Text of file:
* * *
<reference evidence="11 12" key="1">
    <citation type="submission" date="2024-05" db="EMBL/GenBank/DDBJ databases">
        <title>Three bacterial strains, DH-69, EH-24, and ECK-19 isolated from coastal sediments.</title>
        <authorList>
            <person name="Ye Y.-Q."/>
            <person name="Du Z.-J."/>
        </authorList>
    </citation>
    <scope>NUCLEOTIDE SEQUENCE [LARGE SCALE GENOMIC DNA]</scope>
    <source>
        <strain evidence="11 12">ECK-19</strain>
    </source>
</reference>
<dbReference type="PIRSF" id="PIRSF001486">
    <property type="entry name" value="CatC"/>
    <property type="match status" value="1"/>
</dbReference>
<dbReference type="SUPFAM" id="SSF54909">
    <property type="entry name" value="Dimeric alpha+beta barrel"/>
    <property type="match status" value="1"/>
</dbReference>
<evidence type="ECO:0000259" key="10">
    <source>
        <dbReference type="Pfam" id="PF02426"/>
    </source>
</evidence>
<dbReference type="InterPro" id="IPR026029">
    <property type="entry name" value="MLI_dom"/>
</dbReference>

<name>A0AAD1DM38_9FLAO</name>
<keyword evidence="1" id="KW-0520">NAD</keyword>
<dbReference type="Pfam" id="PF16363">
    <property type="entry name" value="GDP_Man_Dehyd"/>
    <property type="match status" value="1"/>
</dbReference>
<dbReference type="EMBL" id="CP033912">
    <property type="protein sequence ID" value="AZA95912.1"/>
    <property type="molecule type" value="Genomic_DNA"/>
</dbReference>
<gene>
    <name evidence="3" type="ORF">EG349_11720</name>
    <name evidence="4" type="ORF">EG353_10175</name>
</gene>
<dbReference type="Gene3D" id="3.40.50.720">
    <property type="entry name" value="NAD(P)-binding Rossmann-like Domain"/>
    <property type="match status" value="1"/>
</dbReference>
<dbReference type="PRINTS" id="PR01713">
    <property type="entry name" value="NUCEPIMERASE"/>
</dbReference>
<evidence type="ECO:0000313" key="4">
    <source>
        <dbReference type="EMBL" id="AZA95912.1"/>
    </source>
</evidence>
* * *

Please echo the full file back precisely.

<reference evidence="11 12" key="1">
    <citation type="submission" date="2024-05" db="EMBL/GenBank/DDBJ databases">
        <title>Three bacterial strains, DH-69, EH-24, and ECK-19 isolated from coastal sediments.</title>
        <authorList>
            <person name="Ye Y.-Q."/>
            <person name="Du Z.-J."/>
        </authorList>
    </citation>
    <scope>NUCLEOTIDE SEQUENCE [LARGE SCALE GENOMIC DNA]</scope>
    <source>
        <strain evidence="11 12">ECK-19</strain>
    </source>
</reference>
<dbReference type="PIRSF" id="PIRSF001486">
    <property type="entry name" value="CatC"/>
    <property type="match status" value="1"/>
</dbReference>
<dbReference type="SUPFAM" id="SSF54909">
    <property type="entry name" value="Dimeric alpha+beta barrel"/>
    <property type="match status" value="1"/>
</dbReference>
<evidence type="ECO:0000259" key="10">
    <source>
        <dbReference type="Pfam" id="PF02426"/>
    </source>
</evidence>
<dbReference type="InterPro" id="IPR026029">
    <property type="entry name" value="MLI_dom"/>
</dbReference>

<name>A0AAD1DM38_9FLAO</name>
<keyword evidence="1" id="KW-0520">NAD</keyword>
<dbReference type="Pfam" id="PF16363">
    <property type="entry name" value="GDP_Man_Dehyd"/>
    <property type="match status" value="1"/>
</dbReference>
<dbReference type="EMBL" id="CP033912">
    <property type="protein sequence ID" value="AZA95912.1"/>
    <property type="molecule type" value="Genomic_DNA"/>
</dbReference>
<gene>
    <name evidence="3" type="ORF">EG349_11720</name>
    <name evidence="4" type="ORF">EG353_10175</name>
</gene>
<dbReference type="Gene3D" id="3.40.50.720">
    <property type="entry name" value="NAD(P)-binding Rossmann-like Domain"/>
    <property type="match status" value="1"/>
</dbReference>
<dbReference type="PRINTS" id="PR01713">
    <property type="entry name" value="NUCEPIMERASE"/>
</dbReference>
<evidence type="ECO:0000313" key="4">
    <source>
        <dbReference type="EMBL" id="AZA95912.1"/>
    </source>
</evidence>